chapter  2
12 Pages

Public Intellectuals, Inc.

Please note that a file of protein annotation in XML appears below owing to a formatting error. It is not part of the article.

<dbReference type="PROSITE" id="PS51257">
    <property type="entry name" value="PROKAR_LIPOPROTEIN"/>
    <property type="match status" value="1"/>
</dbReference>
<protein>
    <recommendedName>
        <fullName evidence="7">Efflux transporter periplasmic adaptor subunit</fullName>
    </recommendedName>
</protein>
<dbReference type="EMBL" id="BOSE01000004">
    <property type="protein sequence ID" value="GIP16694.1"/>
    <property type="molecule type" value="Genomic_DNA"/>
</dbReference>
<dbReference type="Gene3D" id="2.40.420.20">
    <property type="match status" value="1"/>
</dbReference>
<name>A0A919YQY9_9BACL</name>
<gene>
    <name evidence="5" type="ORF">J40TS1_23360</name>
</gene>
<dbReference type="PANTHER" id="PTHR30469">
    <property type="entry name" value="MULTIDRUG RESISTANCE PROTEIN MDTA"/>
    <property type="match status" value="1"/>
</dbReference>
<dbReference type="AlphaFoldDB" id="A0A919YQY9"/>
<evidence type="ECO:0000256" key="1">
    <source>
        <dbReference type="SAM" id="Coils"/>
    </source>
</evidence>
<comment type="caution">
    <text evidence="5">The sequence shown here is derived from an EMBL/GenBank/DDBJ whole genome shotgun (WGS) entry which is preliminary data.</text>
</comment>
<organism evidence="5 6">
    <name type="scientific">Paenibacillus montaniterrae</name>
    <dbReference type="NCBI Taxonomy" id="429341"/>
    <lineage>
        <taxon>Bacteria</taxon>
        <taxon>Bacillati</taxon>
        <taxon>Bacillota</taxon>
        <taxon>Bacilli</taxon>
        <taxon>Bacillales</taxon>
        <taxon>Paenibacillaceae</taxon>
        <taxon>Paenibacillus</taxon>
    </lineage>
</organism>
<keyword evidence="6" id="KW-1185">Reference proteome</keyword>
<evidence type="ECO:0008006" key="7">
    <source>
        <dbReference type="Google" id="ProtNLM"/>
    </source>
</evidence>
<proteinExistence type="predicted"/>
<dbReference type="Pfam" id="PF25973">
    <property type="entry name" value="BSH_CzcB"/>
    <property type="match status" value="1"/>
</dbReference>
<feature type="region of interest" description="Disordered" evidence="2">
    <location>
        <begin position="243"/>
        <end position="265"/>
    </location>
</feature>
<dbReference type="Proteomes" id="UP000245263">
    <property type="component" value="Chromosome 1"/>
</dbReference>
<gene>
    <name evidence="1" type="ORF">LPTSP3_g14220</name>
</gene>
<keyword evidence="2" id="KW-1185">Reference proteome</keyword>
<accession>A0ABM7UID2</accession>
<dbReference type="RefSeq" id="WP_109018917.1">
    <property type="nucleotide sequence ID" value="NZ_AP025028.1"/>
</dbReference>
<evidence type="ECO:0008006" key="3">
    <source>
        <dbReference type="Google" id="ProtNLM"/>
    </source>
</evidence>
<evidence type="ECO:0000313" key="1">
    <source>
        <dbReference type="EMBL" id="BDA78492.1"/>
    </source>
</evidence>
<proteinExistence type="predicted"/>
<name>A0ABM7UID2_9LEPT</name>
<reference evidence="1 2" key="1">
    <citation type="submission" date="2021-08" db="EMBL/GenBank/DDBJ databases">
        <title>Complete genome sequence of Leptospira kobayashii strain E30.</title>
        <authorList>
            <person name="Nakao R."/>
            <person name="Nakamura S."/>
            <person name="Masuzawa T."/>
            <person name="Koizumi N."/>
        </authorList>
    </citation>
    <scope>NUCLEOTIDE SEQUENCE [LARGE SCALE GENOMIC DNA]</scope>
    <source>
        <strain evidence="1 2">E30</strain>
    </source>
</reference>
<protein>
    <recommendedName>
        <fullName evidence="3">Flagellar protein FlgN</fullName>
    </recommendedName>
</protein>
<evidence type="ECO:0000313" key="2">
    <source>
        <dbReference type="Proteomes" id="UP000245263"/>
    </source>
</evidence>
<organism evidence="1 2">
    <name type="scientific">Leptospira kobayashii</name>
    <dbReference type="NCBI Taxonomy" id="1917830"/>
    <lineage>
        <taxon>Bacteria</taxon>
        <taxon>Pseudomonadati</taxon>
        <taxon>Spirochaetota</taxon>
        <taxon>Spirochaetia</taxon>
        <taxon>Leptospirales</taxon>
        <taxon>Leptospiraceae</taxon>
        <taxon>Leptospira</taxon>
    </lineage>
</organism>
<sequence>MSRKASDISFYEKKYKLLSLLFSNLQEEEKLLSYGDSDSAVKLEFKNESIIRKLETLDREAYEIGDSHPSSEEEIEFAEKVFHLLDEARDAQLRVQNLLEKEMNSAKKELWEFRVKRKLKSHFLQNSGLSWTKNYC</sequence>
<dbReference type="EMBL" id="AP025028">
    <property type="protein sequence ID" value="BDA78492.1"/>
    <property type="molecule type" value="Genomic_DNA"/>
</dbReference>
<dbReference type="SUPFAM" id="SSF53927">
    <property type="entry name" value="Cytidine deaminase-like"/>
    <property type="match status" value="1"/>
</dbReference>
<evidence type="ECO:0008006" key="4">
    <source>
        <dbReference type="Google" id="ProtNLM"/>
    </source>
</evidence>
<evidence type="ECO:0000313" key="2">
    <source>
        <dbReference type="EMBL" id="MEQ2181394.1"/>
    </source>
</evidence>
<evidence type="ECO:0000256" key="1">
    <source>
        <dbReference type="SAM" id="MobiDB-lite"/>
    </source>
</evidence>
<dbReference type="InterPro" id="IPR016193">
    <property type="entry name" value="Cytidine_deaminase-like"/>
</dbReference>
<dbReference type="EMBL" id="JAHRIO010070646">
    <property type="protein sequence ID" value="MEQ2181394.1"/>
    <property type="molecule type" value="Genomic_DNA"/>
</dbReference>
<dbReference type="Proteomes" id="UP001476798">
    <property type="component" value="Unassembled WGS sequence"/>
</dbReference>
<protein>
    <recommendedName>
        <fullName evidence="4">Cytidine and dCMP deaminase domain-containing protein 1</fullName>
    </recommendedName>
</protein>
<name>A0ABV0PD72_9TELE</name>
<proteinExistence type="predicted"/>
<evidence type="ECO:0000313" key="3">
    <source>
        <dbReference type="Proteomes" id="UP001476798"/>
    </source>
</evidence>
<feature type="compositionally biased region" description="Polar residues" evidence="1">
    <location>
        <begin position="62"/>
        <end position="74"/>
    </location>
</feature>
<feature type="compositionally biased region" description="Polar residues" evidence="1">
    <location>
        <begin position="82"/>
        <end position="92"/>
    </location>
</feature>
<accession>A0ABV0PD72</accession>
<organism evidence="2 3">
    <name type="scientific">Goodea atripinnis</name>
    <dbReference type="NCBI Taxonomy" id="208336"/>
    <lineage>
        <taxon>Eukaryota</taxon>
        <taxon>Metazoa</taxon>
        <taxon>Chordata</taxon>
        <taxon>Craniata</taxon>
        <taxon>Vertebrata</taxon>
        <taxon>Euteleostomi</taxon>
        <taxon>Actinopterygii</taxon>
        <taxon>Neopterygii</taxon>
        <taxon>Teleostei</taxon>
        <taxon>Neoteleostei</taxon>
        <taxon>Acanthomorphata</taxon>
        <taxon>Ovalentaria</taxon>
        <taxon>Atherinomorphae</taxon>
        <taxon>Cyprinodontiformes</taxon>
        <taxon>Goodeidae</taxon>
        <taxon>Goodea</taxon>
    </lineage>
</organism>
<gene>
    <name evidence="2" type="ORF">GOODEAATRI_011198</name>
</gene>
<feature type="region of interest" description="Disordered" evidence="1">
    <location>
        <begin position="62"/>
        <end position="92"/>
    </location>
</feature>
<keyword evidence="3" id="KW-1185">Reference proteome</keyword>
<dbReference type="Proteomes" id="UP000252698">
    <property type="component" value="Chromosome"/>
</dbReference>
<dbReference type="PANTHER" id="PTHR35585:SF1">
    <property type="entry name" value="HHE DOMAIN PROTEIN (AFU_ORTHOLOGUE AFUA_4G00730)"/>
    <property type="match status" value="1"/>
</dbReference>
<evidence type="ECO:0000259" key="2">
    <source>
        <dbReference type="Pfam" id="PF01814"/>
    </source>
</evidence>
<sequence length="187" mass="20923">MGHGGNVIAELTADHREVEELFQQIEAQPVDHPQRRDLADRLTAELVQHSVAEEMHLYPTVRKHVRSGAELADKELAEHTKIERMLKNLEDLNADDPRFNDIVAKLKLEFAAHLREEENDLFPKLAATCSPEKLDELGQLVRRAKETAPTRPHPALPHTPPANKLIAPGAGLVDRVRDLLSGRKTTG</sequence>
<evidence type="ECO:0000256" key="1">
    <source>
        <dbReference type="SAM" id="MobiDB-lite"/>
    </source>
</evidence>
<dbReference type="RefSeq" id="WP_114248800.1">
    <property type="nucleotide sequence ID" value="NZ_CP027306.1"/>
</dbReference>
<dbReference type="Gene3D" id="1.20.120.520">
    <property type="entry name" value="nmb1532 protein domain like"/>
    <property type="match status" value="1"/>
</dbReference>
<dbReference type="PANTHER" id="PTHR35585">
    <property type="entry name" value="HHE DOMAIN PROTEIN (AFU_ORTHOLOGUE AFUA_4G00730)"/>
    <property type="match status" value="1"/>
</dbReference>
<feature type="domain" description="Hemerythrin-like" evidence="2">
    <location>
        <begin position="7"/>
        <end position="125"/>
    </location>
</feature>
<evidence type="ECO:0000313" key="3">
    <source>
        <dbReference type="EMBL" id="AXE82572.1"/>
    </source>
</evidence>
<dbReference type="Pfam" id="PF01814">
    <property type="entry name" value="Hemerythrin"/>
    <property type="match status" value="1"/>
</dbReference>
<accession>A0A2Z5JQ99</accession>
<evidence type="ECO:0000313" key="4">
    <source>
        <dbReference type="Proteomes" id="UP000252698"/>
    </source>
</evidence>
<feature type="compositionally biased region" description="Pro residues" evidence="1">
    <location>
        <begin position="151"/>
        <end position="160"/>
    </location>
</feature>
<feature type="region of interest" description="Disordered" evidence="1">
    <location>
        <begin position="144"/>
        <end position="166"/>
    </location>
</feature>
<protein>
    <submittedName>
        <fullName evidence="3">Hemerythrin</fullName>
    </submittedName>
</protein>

Public intellectuals in America have good reason to be discouraged. And so do those who look to them for intellectual leadership. Currently, it almost seems that the more public the intellectual, the less seriously he or she is taken by other intellectuals. As one recent commentator succinctly put it, “It is, in essence, hard for public intellectuals to remain intellectual.”1 Nevertheless, public intellectuals today have more media outlets and markets available to them than ever before. Due primarily to the rise of new technologies, the circulation and recirculation of their ideas are reaching wider and wider audiences. Consequently, as the intellectual influence of public intellectuals over other intellectuals (viz., non-public intellectuals) wanes, the market for their ideas and their entertainment value skyrockets.